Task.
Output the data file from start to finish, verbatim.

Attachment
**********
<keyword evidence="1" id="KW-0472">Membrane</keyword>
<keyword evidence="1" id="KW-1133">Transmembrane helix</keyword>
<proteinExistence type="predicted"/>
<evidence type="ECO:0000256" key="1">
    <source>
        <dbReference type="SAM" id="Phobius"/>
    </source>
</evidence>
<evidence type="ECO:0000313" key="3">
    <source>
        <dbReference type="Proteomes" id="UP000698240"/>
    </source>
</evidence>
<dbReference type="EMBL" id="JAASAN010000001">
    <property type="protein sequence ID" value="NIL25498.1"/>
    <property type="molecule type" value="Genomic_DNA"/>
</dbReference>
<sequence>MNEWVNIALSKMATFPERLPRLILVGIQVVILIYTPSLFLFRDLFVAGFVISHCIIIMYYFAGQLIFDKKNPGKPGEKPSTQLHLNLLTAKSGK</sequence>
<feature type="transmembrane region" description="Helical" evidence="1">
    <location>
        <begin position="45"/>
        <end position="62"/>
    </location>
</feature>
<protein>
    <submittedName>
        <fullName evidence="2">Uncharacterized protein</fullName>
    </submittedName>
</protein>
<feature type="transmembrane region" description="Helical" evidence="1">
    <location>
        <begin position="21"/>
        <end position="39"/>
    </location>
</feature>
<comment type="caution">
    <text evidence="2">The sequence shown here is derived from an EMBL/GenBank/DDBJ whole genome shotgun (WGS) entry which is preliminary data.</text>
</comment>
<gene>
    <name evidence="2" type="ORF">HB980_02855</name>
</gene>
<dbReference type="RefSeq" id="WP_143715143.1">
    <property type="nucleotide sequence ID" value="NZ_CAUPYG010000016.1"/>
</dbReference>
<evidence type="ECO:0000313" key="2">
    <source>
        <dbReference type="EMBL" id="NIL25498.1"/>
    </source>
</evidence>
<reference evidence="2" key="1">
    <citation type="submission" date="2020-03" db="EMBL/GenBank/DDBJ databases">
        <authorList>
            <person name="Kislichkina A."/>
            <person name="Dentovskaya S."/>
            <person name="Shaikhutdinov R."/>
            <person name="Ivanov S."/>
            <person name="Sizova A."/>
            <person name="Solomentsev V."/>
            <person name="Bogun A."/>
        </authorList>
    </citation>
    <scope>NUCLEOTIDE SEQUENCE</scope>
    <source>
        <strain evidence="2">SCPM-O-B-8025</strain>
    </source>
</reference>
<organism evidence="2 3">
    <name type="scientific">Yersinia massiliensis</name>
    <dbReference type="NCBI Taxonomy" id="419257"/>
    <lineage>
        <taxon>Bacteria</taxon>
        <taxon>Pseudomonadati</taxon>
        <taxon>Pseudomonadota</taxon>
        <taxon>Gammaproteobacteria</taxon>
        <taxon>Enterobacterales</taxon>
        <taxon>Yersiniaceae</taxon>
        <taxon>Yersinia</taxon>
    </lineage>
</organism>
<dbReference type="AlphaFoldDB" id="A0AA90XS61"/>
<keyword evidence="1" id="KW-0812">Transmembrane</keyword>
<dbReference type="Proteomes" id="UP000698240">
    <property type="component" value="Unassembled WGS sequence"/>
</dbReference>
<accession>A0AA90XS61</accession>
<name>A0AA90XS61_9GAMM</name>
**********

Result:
<keyword evidence="1" id="KW-0472">Membrane</keyword>
<keyword evidence="1" id="KW-1133">Transmembrane helix</keyword>
<proteinExistence type="predicted"/>
<evidence type="ECO:0000256" key="1">
    <source>
        <dbReference type="SAM" id="Phobius"/>
    </source>
</evidence>
<evidence type="ECO:0000313" key="3">
    <source>
        <dbReference type="Proteomes" id="UP000698240"/>
    </source>
</evidence>
<dbReference type="EMBL" id="JAASAN010000001">
    <property type="protein sequence ID" value="NIL25498.1"/>
    <property type="molecule type" value="Genomic_DNA"/>
</dbReference>
<sequence>MNEWVNIALSKMATFPERLPRLILVGIQVVILIYTPSLFLFRDLFVAGFVISHCIIIMYYFAGQLIFDKKNPGKPGEKPSTQLHLNLLTAKSGK</sequence>
<feature type="transmembrane region" description="Helical" evidence="1">
    <location>
        <begin position="45"/>
        <end position="62"/>
    </location>
</feature>
<protein>
    <submittedName>
        <fullName evidence="2">Uncharacterized protein</fullName>
    </submittedName>
</protein>
<feature type="transmembrane region" description="Helical" evidence="1">
    <location>
        <begin position="21"/>
        <end position="39"/>
    </location>
</feature>
<comment type="caution">
    <text evidence="2">The sequence shown here is derived from an EMBL/GenBank/DDBJ whole genome shotgun (WGS) entry which is preliminary data.</text>
</comment>
<gene>
    <name evidence="2" type="ORF">HB980_02855</name>
</gene>
<dbReference type="RefSeq" id="WP_143715143.1">
    <property type="nucleotide sequence ID" value="NZ_CAUPYG010000016.1"/>
</dbReference>
<evidence type="ECO:0000313" key="2">
    <source>
        <dbReference type="EMBL" id="NIL25498.1"/>
    </source>
</evidence>
<reference evidence="2" key="1">
    <citation type="submission" date="2020-03" db="EMBL/GenBank/DDBJ databases">
        <authorList>
            <person name="Kislichkina A."/>
            <person name="Dentovskaya S."/>
            <person name="Shaikhutdinov R."/>
            <person name="Ivanov S."/>
            <person name="Sizova A."/>
            <person name="Solomentsev V."/>
            <person name="Bogun A."/>
        </authorList>
    </citation>
    <scope>NUCLEOTIDE SEQUENCE</scope>
    <source>
        <strain evidence="2">SCPM-O-B-8025</strain>
    </source>
</reference>
<organism evidence="2 3">
    <name type="scientific">Yersinia massiliensis</name>
    <dbReference type="NCBI Taxonomy" id="419257"/>
    <lineage>
        <taxon>Bacteria</taxon>
        <taxon>Pseudomonadati</taxon>
        <taxon>Pseudomonadota</taxon>
        <taxon>Gammaproteobacteria</taxon>
        <taxon>Enterobacterales</taxon>
        <taxon>Yersiniaceae</taxon>
        <taxon>Yersinia</taxon>
    </lineage>
</organism>
<dbReference type="AlphaFoldDB" id="A0AA90XS61"/>
<keyword evidence="1" id="KW-0812">Transmembrane</keyword>
<dbReference type="Proteomes" id="UP000698240">
    <property type="component" value="Unassembled WGS sequence"/>
</dbReference>
<accession>A0AA90XS61</accession>
<name>A0AA90XS61_9GAMM</name>